The movie is primarily eye-candy just check your brain at the door when you watch it and you'll have a wild ride. The original Alien movie made more sense than Prometheus. I think the only thing more frightening now is what Ridley will do with the sequel to Blade Runner. We'll probably see Harrison Ford in it for the last 10 minutes of the film, lol.
    • Buzzfunk
      I so disagree with that statement. Check your brain at the door?  The open touched upon so many grand ideas. Some of its execution was flawed, I agree, but as a whole it was really good. In this day and age, you cannot make a movie like Alien anymore. I can guarantee you that if ALien would come out today, people would bitch "its too slow, too dark and too weird"...and looking at the SW prequels I could been on a whole new level of bad. Which it isn't. Ridley couldve taken the easy road and do a plain prequel. I thought he knew the had to give something to the Alien fans which he did but he also created this new cool idea.  And I loved the Engineers. Reminded me of drawings in Ancient pictograms where the 'leader' is always huge and taller as everyone else.... SO IMO, the movie is deep its just that the story telling part isn't perfect.
      • BinaryChaos
        I think if Aliens came out today it would of gotten the same response it did back in the 70s but the special effects would of been a lot better not saying the special effects were terrible but they did a great job with what they had back then. I totally agree with you that Ridley is trying to make the Alien franchise more grand and artistic like than what it has diminished to with the countless sequels but to me Prometheus just seemed a bit too rushed and not well thought out. I'm not saying don't watch it because the elements that made Alien good are still there but just don't go in expecting a solid story. For all it's worth Ridley did do the franchise justice more than Alien Resurrection did. I did like the engineers too but what is truly their motive and why do they carry around bio-weapon as their cargo? I guess all that will be answered in the sequel.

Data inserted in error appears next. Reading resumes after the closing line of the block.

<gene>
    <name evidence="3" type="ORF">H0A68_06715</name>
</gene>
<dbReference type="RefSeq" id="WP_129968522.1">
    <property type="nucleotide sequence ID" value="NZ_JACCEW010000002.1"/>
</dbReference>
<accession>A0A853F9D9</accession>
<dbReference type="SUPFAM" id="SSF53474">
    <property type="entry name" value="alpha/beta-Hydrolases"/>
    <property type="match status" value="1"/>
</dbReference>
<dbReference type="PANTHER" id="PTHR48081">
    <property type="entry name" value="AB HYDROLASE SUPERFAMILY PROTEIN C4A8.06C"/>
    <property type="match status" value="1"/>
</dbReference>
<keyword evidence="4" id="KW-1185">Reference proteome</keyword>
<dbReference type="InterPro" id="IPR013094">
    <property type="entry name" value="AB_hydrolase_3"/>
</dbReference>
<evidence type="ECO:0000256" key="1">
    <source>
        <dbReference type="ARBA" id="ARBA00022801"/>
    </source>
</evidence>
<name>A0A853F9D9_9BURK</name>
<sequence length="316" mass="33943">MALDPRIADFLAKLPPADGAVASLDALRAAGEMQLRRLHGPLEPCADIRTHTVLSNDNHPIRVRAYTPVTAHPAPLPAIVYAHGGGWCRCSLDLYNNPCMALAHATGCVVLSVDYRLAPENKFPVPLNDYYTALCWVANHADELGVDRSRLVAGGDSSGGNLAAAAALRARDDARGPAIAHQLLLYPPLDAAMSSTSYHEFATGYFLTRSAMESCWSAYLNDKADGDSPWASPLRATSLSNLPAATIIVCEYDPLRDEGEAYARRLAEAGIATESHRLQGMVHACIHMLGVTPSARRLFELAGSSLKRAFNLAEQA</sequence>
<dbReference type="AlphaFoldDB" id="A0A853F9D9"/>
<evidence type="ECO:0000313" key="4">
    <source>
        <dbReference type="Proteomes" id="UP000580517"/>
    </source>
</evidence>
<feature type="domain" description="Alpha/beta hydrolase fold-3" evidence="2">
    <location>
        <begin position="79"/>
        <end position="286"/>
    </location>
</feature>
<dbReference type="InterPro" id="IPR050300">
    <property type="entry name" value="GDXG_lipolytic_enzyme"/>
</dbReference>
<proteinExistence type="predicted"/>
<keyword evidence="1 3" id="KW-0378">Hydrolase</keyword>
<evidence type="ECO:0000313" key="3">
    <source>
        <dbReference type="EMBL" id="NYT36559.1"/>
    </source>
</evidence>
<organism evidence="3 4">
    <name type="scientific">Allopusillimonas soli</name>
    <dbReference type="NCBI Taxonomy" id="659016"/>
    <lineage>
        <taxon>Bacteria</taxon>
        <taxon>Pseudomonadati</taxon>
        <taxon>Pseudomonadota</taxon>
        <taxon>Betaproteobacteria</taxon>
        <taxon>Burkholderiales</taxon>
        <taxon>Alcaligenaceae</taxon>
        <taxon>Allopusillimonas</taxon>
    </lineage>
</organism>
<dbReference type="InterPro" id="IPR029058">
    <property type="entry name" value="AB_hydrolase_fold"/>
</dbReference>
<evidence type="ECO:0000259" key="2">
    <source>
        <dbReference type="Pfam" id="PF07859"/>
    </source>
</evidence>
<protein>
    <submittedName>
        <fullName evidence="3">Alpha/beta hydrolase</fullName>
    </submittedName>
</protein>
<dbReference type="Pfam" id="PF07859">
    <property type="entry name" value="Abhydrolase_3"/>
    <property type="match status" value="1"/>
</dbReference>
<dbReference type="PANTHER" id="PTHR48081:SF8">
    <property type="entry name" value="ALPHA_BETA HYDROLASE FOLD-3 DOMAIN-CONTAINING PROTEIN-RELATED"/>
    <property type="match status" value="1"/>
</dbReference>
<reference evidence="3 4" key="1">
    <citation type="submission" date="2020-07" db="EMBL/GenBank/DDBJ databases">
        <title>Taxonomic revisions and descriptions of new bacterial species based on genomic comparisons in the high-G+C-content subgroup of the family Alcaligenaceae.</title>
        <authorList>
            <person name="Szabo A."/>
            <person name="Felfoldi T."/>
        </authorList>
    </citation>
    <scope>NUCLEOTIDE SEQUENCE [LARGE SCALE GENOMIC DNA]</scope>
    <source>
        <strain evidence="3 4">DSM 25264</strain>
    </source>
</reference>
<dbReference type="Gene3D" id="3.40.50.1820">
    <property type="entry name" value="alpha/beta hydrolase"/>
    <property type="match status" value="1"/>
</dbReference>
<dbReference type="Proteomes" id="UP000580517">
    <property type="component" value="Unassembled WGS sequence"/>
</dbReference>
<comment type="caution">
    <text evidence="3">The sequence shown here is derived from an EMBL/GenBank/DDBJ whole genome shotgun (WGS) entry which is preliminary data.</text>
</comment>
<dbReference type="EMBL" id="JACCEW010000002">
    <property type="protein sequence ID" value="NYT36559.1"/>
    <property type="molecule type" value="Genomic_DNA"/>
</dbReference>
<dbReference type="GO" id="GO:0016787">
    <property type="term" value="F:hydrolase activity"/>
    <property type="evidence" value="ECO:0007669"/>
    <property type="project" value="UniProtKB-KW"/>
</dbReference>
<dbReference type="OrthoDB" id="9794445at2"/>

• Jackel123
          The ambiguity was Lindelof, that was his style. The Engineers remain as much of an enigma as when the movie started. They seed life on a planet, interact with the species that evolves in some manner over thousands of years, as early as 32,000 years ago, then somewhere along the line change their minds. Rapace's character carbon dates the corpse at 2000 years old, so possibly they were prepping the ship to go to Earth to end life then, but why? What changed? What did we demonstrate in our development as a species and our civilization to warrant annihilation? Why, when the facility on LV 264 went dark after the outbreak, did not another part of the Engineer society finish the job to kill us from some other outpost, or check up on them. Why give all these civilizations the directions to the weapon silo, unless lv 264 was used for something else all those thousands of years ago and only recently was the ship and weapon storage.  Questions upon questions. But I like questions, so it worked for me.